Sex trafficking is not the easiest of topics to tackle when it comes to your choice of your latest movie choice, but Angie: Lost Girls is a film that absolutely demands to be seen.
After escaping from a sex trafficking ring, one teenage girl struggles to reconnect with herself and her family. To rescue her helpless friends, she must confront her own fears and help lead the police to her traffickers – at all costs.
Angie: Lost Girls is not an easy watch by any shape of the imagination. Director Julia Verdin pulls no punches from the outset, with a raw and constantly brutal view of the current world problem of sex trafficking. There are times when you are going to want to turn away, but you absolutely can’t. Because this isn’t a simple ‘movie with a message’, this is a film that details what is going on right now and it’s made to make you sit up and pay attention. Rambo: Last Blood tried to pull off a similar storyline, but unlike this, it was more a tool for Stallone’s final gorefest as you get to enjoy the bad guys die in most horrible ways possible. Lost Girls goes for the more realistic and Verdin is not about to give you the happy ending you might be hoping for. Reality bites hard.
The cast are incredible. With the material they are working with, they bring such incredible performances, none more so than Jane Widdop the central character of Angie/Angel who is captured and made to suffer at every turn, even after escaping the clutches of her kidnappers (Denise Nicholson, Marty Dew) who literally ooze criminality and unfettered evil from every pore. The emotionless Iva (Nicholson) is an unflinching portrayal and one that won’t leave you for a while.
Olivia D’Abo (Who recently won Best Actress for her role at the Hope Springs Film Fetival) and Randall Batinkoff as the initially distant parents who end up distraught as the drama unfolds is managed in a beautifully realised pair of performances, that any parent watching will not only understand but the stark realisation that it could be them adds to the gut punch that Lost Girls delivers.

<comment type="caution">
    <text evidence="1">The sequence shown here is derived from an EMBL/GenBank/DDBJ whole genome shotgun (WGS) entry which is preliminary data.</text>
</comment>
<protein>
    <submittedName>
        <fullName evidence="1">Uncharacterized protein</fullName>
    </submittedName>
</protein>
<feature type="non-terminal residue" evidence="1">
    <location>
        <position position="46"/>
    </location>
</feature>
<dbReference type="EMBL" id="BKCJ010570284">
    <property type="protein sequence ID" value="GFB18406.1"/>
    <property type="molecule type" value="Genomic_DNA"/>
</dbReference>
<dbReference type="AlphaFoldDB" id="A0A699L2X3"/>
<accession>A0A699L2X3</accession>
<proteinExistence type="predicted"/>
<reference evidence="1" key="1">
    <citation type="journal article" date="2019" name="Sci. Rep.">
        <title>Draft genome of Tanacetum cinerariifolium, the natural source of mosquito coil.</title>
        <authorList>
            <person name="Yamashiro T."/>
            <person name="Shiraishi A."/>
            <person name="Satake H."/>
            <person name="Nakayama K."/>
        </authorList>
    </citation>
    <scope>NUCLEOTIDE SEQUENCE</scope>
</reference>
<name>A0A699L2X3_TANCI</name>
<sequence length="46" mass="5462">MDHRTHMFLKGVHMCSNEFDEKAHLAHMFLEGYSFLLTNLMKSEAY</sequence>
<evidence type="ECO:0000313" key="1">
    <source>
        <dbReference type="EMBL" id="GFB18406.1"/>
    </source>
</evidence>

The cinematography and editing is on point as Lost Girls doesn’t waste time with reels of exposition, the plot is moved right along dropping you the viewer right into the black heart of the seedy underbelly of the trafficking world. The characters in the film are taken from true life survivors too, so don’t for one minute think that this is a glossily designed promo. This is as close to the real as it gets.
The only thing that really doesn’t work is the poster for the film (You can view below), as it goes for a more cop thriller type of movie which is understandable from a marketing perspective as a film about trafficking isn’t really one that people are going to be queing around the block for, but even so, it’s somewhat misleading and could end up alienating an audience it’s trying to reach. However, don’t let that distract from the power of this movie.
Angie: Lost Girls may not be the most enjoyable experience, there’s plenty for you to revile from, but you simply have to watch and experience it as soon as possible, then maybe it’s mission to raise awareness about this hideous industry will be on it’s way to being completed.
Angie: Lost Girls is released on September 13th 2021.